Travel brands eager to engage with young consumers have for years focused on one key segment: millennials.
Cut to 2021, and many of those consumers — now climbing in age between 25 and 40 — are balancing the costs of families and mortgages on top of extracurricular spending.
And while millennials still hold significant spending power, their young-adult status has been eclipsed by a new generation, one that doesn’t know a world without internet and will be critical to the travel industry’s recovery from the coronavirus pandemic.
To capture the attention — and dollars — of Generation Z, travel providers need to understand how the generation’s distinct preferences and attitudes influence their travel planning and spending habits.
The OTA effect
According to Expedia Group, nearly two-thirds of Gen Z travelers, defined as those born between 1997 and 2012, are planning “revenge travel” to make up for lost trips amid the Covid-19 crisis.
To plan their travel, Expedia Group finds that Gen Z consumers are turning to online travel sources, specifically online travel agencies, 31% more than they were prior to the pandemic.
“This very much aligns with Gen Z’s position as the first digitally native generation,” said Monya Mandich, vice president of Expedia Group Media Solutions Marketing.
“They are frequent mobile users and digital content consumers, so turning to online resources for trip inspiration and planning makes sense with their overall behaviors and preferences, and we expect this reliance on digital will continue in the years ahead.”
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Similarly, the Phocuswright Research report Gen Z Travelers: A Breed of Their Own revealed that when it comes to planning travel online, Gen Z travelers prefer OTAs for their dynamic packages and loyalty programs.
According to the report, more Gen Z travelers booked air, hotel and car via an OTA than any other online channel like direct websites, metasearch or retail travel agent websites. In fact, more than one in three Gen Z travelers booked a dynamic package in 2020, the highest occurrence of any generation.
Although Gen Z travelers are the least likely to be loyalty members overall (according to Phocuswright, 28% have no travel loyalty memberships), OTA loyalty enrollment is higher among the segment than nearly all other generations: 28% of Gen Z travelers are OTA loyalty members, trailing closely behind an OTA membership rate of 33% among millennials.
Gen Z travelers are also more likely to reach the upper echelons of status in OTA loyalty membership programs compared to their status tiers in frequent flier or hotel loyalty programs.
“Our research has long shown that younger travelers have a stronger affinity to OTAs in general for planning and booking, since they tend to be more price-sensitive and brand-agnostic. Thus in line with that, they would use the OTAs more to book multiple trips than a single supplier brand,” said Phocuswright research director Alice Jong.
Beyond OTAs, Phocuswright found that Gen Z travelers are more open to other intermediary options such as booking via Google or travel subscriptions.
Though their use of Google Travel’s booking function is still low compared to other channels, nearly one in 10 Gen Z travelers reserved a hotel room in 2020 through Google’s booking function.
Meanwhile, 46% of Gen Z travelers — who are accustomed to subscription services like Amazon Prime and Netflix — say they are likely to spend up to $100 annually to join a travel subscription service.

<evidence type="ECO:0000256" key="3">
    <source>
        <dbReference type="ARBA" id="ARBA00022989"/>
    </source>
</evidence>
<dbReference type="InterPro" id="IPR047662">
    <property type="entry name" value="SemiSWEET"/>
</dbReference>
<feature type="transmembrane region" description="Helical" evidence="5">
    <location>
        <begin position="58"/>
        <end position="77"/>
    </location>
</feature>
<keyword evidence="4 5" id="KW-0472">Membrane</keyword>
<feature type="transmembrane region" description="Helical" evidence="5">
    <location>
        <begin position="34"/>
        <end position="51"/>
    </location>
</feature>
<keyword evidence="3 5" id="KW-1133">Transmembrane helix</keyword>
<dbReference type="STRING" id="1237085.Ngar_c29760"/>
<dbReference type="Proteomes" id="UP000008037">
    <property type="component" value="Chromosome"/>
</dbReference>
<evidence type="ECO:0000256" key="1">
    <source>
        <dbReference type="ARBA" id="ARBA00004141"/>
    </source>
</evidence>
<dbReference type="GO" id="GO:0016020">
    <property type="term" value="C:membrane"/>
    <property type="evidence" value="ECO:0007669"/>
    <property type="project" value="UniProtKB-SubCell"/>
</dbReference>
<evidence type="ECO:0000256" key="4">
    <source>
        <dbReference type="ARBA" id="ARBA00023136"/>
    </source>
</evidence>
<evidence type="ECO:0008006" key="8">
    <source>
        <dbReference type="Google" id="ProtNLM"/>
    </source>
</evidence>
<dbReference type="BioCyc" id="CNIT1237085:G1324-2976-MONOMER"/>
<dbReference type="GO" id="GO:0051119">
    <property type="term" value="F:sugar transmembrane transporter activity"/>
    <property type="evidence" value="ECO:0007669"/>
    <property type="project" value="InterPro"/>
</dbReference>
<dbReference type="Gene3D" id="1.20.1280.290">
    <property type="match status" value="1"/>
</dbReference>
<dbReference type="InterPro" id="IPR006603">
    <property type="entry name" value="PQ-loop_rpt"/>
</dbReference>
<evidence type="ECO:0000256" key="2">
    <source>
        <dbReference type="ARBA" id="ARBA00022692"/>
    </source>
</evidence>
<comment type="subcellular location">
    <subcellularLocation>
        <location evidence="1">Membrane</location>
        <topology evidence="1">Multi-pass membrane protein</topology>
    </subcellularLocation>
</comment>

The Gen Z future
Not only do Gen Z travelers have unique planning and booking habits, but they also have distinct travel priorities and preferences.
According to Expedia Group, themes like inclusion and diversity, as well as a growing awareness of sustainability, are an increasingly important part of the travel conversation with younger consumers.
A recent survey from the online travel giant found that three in four Gen Z Americans are looking for the company they book travel through to value diversity and inclusion; Gen Z travelers also want to see the locals in the destination they’re visiting value these ideals.
“Showcasing a commitment to inclusivity and sustainability comes down to authenticity and consistency, because consumer expectations in this space are growing, and especially important to younger travelers,” Mandich said. “As younger consumers increasingly value inclusion and the industry continues to serve a more diverse customer base, destinations and travel brands must be part of that conversation.”
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On the sustainability front, a recent Expedia Group Travel Outlook found that Gen Z travelers are leading the charge in sustainable travel (67%) and are much more likely than other generations to consider sustainable travel options at least some of the time and are seeking out travel businesses that prioritize environmentally sustainable practices.
Safety and having unique experiences also top of mind among Gen Z travelers: According to a recent survey from GetYourGuide, 57% of Gen Z travelers said safety is their top concern surrounding travel plans.
Meanwhile, 38% of Gen Z consumers cited unique experiences as having the greatest impact on their favorite vacations. However, they are not budgeting as much for that element of their trip compared to other generations, with just 15% of Gen Z travelers saying they are budgeting $51 to $100 per person for each day of experiences on a trip.
Ultimately, over the past year, Gen Z travelers have “received heightened attention for their massive influence and growing buying power,” Mandich said.
“As we think about the future of the travel industry, we have to expand our viewpoints and offerings to reach travelers of all ages and backgrounds, because younger generations are the travelers of today and tomorrow.”
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